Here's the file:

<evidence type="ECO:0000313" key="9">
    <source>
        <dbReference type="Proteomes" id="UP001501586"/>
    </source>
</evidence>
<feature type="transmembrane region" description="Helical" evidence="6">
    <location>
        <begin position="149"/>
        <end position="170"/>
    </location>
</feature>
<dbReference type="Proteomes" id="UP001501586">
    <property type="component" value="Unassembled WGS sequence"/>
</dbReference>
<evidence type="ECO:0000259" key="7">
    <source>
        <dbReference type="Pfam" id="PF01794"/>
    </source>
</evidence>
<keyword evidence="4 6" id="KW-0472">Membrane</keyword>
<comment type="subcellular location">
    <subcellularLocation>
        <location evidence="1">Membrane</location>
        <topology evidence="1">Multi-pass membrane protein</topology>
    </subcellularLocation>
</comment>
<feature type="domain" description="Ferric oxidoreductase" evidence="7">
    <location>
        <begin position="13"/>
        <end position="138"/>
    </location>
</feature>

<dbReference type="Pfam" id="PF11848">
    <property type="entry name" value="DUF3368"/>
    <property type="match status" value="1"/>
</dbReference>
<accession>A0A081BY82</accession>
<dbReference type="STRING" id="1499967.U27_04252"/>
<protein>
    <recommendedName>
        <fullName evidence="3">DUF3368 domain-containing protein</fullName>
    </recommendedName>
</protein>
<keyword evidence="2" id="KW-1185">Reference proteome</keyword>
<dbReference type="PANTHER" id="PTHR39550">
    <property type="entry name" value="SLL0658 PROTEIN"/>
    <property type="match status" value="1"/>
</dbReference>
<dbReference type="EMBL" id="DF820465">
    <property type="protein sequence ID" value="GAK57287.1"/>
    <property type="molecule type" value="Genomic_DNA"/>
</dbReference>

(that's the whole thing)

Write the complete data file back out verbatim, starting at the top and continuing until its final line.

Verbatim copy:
<evidence type="ECO:0000313" key="9">
    <source>
        <dbReference type="Proteomes" id="UP001501586"/>
    </source>
</evidence>
<feature type="transmembrane region" description="Helical" evidence="6">
    <location>
        <begin position="149"/>
        <end position="170"/>
    </location>
</feature>
<dbReference type="Proteomes" id="UP001501586">
    <property type="component" value="Unassembled WGS sequence"/>
</dbReference>
<evidence type="ECO:0000259" key="7">
    <source>
        <dbReference type="Pfam" id="PF01794"/>
    </source>
</evidence>
<keyword evidence="4 6" id="KW-0472">Membrane</keyword>
<comment type="subcellular location">
    <subcellularLocation>
        <location evidence="1">Membrane</location>
        <topology evidence="1">Multi-pass membrane protein</topology>
    </subcellularLocation>
</comment>
<feature type="domain" description="Ferric oxidoreductase" evidence="7">
    <location>
        <begin position="13"/>
        <end position="138"/>
    </location>
</feature>

<dbReference type="Pfam" id="PF11848">
    <property type="entry name" value="DUF3368"/>
    <property type="match status" value="1"/>
</dbReference>
<accession>A0A081BY82</accession>
<dbReference type="STRING" id="1499967.U27_04252"/>
<protein>
    <recommendedName>
        <fullName evidence="3">DUF3368 domain-containing protein</fullName>
    </recommendedName>
</protein>
<keyword evidence="2" id="KW-1185">Reference proteome</keyword>
<dbReference type="PANTHER" id="PTHR39550">
    <property type="entry name" value="SLL0658 PROTEIN"/>
    <property type="match status" value="1"/>
</dbReference>
<dbReference type="EMBL" id="DF820465">
    <property type="protein sequence ID" value="GAK57287.1"/>
    <property type="molecule type" value="Genomic_DNA"/>
</dbReference>